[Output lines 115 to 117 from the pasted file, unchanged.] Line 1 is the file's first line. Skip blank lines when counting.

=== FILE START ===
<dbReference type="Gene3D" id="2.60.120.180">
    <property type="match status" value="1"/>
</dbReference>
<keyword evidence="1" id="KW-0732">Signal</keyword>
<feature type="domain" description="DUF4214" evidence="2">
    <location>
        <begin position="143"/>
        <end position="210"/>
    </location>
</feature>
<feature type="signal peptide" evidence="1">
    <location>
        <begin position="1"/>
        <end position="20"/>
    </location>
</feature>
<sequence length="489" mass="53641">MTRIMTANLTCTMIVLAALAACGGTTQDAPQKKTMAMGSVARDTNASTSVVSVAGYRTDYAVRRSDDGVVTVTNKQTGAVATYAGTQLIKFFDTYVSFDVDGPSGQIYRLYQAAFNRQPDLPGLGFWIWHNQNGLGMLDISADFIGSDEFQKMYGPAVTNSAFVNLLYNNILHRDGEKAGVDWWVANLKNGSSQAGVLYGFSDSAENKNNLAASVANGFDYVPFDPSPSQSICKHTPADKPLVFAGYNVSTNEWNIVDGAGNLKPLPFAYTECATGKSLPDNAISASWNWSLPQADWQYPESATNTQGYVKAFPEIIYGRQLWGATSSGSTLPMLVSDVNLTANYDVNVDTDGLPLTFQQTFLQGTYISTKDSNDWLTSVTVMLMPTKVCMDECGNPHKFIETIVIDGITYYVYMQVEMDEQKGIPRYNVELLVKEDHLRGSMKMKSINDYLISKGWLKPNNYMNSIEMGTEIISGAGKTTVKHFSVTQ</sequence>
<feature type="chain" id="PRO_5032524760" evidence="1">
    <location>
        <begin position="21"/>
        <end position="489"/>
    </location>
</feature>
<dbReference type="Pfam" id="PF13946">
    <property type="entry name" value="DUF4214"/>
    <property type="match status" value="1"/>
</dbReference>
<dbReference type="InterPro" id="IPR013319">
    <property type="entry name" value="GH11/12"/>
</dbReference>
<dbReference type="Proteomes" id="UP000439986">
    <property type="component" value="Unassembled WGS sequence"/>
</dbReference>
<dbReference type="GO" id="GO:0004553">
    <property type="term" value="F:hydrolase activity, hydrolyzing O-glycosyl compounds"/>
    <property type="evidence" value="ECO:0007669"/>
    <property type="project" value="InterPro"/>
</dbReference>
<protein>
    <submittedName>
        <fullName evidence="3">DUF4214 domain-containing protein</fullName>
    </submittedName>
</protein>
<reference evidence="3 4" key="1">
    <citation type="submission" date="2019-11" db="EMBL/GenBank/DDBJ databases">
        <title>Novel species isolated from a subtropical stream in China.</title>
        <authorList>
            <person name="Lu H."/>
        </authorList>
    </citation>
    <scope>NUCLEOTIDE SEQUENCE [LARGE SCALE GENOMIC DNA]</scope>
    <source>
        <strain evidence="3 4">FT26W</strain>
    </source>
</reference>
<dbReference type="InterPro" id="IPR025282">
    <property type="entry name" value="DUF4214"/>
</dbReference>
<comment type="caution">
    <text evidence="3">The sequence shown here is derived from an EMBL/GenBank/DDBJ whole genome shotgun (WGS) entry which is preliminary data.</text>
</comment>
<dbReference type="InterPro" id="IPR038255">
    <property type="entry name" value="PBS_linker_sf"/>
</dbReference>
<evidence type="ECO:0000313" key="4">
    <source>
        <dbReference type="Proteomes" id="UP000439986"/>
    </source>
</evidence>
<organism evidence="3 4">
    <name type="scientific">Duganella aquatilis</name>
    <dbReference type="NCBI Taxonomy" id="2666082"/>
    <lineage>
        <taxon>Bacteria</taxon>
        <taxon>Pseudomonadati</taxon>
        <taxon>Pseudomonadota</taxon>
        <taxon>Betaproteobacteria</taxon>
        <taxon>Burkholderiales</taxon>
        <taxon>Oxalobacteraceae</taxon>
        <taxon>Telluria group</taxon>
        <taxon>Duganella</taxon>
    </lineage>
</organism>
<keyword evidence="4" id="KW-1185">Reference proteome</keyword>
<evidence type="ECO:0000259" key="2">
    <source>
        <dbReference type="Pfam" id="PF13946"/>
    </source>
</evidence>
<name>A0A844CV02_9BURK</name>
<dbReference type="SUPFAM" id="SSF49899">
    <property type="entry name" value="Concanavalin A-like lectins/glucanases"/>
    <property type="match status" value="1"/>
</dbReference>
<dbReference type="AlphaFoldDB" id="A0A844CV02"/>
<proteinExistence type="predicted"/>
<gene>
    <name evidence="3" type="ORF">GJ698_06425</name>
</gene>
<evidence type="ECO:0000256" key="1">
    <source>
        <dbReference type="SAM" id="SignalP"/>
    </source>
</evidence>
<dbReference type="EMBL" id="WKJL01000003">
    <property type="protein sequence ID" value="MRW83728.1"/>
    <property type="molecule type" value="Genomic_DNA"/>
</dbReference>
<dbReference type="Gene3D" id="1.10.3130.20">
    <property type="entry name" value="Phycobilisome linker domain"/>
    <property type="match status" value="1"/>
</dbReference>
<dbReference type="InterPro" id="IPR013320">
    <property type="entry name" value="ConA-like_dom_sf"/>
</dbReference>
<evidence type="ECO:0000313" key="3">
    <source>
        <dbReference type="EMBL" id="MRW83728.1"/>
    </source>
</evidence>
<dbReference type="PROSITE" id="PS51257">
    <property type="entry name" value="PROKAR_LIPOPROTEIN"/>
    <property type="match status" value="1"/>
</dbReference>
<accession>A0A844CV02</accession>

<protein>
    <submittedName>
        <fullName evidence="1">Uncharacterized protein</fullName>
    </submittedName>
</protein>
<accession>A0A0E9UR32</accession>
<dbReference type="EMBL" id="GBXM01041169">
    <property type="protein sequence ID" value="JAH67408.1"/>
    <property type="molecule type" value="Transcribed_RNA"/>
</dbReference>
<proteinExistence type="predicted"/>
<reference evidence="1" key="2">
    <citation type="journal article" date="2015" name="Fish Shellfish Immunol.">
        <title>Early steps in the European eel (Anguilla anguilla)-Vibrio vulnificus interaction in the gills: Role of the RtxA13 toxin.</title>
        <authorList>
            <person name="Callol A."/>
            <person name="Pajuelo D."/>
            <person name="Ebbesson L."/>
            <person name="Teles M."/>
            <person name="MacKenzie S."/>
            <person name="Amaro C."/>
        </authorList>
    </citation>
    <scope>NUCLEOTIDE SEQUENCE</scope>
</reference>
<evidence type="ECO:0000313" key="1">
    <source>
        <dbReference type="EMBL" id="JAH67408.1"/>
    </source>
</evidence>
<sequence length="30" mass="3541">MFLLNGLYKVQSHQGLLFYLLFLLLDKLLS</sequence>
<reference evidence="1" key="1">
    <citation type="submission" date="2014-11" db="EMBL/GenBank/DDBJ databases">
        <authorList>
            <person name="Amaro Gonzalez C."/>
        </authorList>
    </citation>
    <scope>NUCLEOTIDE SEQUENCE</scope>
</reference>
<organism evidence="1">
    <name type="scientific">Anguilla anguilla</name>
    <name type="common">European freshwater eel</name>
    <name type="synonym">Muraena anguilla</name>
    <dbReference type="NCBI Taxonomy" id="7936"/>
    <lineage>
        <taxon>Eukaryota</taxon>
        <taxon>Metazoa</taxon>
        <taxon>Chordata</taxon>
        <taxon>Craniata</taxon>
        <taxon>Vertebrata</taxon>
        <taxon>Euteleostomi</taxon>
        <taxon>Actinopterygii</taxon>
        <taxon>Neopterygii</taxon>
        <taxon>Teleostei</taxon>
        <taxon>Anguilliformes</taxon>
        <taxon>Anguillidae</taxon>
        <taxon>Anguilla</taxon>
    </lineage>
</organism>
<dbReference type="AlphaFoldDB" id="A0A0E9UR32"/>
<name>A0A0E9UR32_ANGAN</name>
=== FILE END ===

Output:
</dbReference>
<evidence type="ECO:0000313" key="3">
    <source>